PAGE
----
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ZAMBIA is under global spotlight as the country mourns the great statesman and acclaimed African liberator Kenneth Kaunda, who devoted his life to creating a just society with equal opportunities for all.

Indeed, the vigour and steadfastness with which Dr Kaunda crafted his plans in his life-time paid off in many instances locally and beyond the national frontiers.

He stood apart from many world leaders, some of whom opposed his hardline stance against Southern Rhodesia’s Ian Douglas Smith and South Africa’s racist and pro-apartheid leader John Vorster.

Yes, his spirited efforts did not go unscathed as Zambia suffered rebel bombings in which citizens and African freedom fighters died while infrastructure such as the Tazara’s Chambeshi Bridge was destroyed.

All the while KK, as he was famously known, focused on the future, opting to suffer the consequences at the time and preserving the joy for generations ahead.

This subsequently paid off as Mozambique and Angola gained independence in 1975, both from Portuguese colonisers.

Namibia followed suit in 1990 and South Africa in 1994 – what an arduous trajectory it was!

Yes, KK expended such audacious efforts at the time the cold war was raging between the Western and Eastern blocs and he courageously fraternised with the latter, at great risk.

Such was his bravery, as even during pre-independence era he and his colleagues faced vicious colonialists.

He may have had glitches, even blunders during his 27-year rule, but he exuded incontestable authority on matters of morality and brooked no nonsense on truant and incompetent subordinates.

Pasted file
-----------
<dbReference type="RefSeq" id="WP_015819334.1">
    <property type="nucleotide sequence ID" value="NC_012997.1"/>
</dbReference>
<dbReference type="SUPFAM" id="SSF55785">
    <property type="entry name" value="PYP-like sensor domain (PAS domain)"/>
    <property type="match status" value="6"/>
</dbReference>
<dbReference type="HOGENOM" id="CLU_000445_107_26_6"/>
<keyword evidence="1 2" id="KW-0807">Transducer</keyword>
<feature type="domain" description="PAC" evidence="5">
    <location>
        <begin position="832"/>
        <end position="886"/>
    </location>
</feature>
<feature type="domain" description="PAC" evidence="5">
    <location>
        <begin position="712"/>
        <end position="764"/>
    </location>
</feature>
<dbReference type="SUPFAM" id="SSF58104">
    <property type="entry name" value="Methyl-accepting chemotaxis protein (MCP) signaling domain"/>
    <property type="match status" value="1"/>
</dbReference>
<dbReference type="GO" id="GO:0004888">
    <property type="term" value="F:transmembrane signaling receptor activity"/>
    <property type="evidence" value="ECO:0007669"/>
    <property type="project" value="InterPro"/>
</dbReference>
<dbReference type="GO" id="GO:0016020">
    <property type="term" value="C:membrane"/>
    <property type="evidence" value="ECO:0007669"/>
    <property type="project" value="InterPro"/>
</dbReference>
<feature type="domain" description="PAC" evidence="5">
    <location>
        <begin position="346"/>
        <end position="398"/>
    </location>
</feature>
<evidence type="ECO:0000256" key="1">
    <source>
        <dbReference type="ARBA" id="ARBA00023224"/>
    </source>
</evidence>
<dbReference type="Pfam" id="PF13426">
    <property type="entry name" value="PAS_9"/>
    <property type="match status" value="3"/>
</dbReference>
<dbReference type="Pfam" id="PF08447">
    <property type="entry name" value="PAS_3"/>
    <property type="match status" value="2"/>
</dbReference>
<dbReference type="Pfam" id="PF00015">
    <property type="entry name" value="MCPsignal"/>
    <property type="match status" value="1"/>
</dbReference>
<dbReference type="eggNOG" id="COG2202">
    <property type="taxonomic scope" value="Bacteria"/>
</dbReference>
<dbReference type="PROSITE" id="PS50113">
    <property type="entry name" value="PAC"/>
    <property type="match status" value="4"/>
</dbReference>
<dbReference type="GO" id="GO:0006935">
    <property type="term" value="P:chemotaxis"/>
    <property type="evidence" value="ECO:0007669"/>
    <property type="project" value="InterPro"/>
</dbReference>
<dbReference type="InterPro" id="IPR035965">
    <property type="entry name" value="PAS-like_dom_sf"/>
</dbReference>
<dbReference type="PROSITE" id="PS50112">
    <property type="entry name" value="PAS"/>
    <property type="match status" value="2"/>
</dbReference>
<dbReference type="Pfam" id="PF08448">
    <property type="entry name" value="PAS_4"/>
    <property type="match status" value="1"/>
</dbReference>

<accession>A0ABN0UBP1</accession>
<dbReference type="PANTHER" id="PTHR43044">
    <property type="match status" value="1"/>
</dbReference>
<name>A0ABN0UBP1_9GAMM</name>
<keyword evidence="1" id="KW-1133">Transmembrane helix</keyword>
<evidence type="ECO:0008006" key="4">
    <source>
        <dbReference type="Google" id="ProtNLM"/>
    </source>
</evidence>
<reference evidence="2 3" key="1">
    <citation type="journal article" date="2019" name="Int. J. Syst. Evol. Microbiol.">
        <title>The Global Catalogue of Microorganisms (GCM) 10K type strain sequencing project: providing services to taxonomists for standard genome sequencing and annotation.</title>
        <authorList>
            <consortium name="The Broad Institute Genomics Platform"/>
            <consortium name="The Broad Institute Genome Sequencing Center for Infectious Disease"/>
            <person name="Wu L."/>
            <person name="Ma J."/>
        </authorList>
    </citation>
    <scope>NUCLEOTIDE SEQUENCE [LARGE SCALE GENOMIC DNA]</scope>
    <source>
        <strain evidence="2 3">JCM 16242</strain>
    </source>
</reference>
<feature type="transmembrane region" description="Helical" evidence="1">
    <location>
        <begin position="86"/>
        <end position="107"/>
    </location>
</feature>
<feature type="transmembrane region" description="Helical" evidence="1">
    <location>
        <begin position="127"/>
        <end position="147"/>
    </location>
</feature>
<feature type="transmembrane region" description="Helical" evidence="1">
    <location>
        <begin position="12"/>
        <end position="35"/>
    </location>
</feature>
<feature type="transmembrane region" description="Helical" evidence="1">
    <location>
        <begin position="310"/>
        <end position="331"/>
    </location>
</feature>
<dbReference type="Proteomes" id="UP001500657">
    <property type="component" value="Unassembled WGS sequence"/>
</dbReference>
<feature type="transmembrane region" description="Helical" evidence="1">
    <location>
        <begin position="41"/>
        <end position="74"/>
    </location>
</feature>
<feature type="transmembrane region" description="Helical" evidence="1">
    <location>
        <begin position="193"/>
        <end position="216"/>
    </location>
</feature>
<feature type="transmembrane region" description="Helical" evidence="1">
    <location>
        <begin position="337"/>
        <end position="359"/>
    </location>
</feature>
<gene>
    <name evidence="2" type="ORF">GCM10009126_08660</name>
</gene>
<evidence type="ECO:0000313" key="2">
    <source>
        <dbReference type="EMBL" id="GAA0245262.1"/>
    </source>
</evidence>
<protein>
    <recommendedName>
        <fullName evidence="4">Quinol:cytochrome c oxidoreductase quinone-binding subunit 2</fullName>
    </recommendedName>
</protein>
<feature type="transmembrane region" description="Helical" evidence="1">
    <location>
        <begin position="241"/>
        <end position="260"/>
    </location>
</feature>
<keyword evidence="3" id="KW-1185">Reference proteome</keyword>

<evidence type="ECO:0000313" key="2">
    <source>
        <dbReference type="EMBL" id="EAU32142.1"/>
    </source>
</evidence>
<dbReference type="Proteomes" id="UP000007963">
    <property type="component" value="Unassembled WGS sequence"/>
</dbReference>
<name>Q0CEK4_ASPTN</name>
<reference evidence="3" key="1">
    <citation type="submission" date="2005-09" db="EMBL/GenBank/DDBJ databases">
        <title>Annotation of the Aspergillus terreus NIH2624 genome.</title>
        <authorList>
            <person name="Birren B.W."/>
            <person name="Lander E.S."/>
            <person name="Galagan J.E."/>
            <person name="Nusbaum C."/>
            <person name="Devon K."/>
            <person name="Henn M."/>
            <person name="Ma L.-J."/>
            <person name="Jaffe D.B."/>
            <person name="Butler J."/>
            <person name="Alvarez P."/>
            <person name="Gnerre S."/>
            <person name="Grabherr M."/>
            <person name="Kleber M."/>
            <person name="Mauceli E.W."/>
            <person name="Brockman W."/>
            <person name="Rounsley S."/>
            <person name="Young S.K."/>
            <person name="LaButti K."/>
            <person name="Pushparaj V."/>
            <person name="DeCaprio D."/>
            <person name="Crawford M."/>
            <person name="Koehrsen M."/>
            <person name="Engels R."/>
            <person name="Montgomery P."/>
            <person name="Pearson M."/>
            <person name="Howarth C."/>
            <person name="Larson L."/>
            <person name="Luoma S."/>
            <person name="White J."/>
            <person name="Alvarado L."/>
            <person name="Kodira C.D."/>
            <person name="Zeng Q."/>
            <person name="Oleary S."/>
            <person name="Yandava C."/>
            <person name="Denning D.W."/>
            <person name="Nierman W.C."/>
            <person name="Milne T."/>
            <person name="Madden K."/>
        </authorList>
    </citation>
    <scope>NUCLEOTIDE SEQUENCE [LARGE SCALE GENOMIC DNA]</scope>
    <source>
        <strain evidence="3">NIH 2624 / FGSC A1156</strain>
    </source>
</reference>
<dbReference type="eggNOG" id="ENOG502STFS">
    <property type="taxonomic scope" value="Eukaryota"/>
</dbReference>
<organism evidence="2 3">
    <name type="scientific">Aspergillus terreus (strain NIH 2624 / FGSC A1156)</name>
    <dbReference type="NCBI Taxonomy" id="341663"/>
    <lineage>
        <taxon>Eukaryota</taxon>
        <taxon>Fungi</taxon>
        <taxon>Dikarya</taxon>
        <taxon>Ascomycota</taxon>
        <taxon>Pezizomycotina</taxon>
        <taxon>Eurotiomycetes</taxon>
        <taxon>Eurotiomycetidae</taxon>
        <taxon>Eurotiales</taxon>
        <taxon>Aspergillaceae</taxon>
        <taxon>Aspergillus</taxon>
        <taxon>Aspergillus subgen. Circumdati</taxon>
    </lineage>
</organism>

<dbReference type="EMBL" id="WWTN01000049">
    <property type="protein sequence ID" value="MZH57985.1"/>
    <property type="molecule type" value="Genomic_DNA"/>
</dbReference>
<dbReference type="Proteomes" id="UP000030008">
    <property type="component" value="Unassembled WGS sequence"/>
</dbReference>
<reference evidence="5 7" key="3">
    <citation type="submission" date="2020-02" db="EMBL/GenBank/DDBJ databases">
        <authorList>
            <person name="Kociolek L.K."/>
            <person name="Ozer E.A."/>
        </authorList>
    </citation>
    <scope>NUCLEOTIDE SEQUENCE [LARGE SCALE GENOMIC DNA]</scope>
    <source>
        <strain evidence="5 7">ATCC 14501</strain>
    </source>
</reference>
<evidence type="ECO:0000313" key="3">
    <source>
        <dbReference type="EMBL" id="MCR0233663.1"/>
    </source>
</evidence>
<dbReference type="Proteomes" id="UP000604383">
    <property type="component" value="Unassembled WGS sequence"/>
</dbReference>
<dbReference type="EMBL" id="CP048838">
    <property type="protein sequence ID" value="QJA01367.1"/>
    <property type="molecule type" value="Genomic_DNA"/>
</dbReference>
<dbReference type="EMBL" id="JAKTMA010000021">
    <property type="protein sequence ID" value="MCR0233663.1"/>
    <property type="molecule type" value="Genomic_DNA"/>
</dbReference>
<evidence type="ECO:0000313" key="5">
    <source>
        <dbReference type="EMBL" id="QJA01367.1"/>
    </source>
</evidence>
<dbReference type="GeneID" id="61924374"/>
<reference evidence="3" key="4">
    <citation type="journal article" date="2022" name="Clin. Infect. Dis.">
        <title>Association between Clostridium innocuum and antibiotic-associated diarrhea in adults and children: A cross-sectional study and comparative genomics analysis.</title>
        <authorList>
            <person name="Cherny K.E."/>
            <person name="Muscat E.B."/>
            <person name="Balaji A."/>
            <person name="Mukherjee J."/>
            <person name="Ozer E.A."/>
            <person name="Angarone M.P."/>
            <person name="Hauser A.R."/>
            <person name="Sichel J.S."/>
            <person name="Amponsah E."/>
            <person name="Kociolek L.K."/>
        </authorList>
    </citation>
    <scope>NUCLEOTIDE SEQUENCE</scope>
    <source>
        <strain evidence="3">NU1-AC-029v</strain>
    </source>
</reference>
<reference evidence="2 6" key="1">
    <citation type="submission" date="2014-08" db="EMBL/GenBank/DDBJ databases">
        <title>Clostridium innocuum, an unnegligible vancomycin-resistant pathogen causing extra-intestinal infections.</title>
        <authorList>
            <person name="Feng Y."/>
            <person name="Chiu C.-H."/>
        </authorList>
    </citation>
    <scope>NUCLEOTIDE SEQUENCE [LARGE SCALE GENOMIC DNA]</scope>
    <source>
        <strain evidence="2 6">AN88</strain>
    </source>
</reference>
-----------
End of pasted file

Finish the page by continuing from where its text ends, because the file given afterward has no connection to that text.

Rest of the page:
KK was admired globally the reason why several heads of state and various dignitaries have flown into the country for the state funeral of this great son of Africa.

He was a revolutionary, visionary and likeable leader!

In fact, it is difficult to describe him in one measure, but easy in a prose that would round-up all his qualities.

It is hoped, therefore, that the rich history will be preserved, and never distorted, for reference and proper posterity.

Thus, present leaders both in the opposition and ruling party in Zambia and elsewhere must draw lessons from this selfless and imposing figure, whose leadership style blended Christianity and unquestionable competence.

He did not only preach love and unity, but he espoused and truly practiced these values, which worked to unite Zambians across the breadth and width of the country.

Zambia needs to remain united now more than ever before because the country goes to the crunch general elections next month.

Therefore, leaders and citizens alike must honour the great statesman by embracing unity and also decanting any tribal and toxic aspersions in public discourse.

Zambia must heal from the political altercations that have the potential to divide the nation.

All politicians ought to realise that public office is meant to serve the people with dignity and integrity all-around; it is not for vanity.

It is also true that citizens are highly expectant and require quality service from competent and caring leaders.

Leaders should emulate the great statesman, KK!


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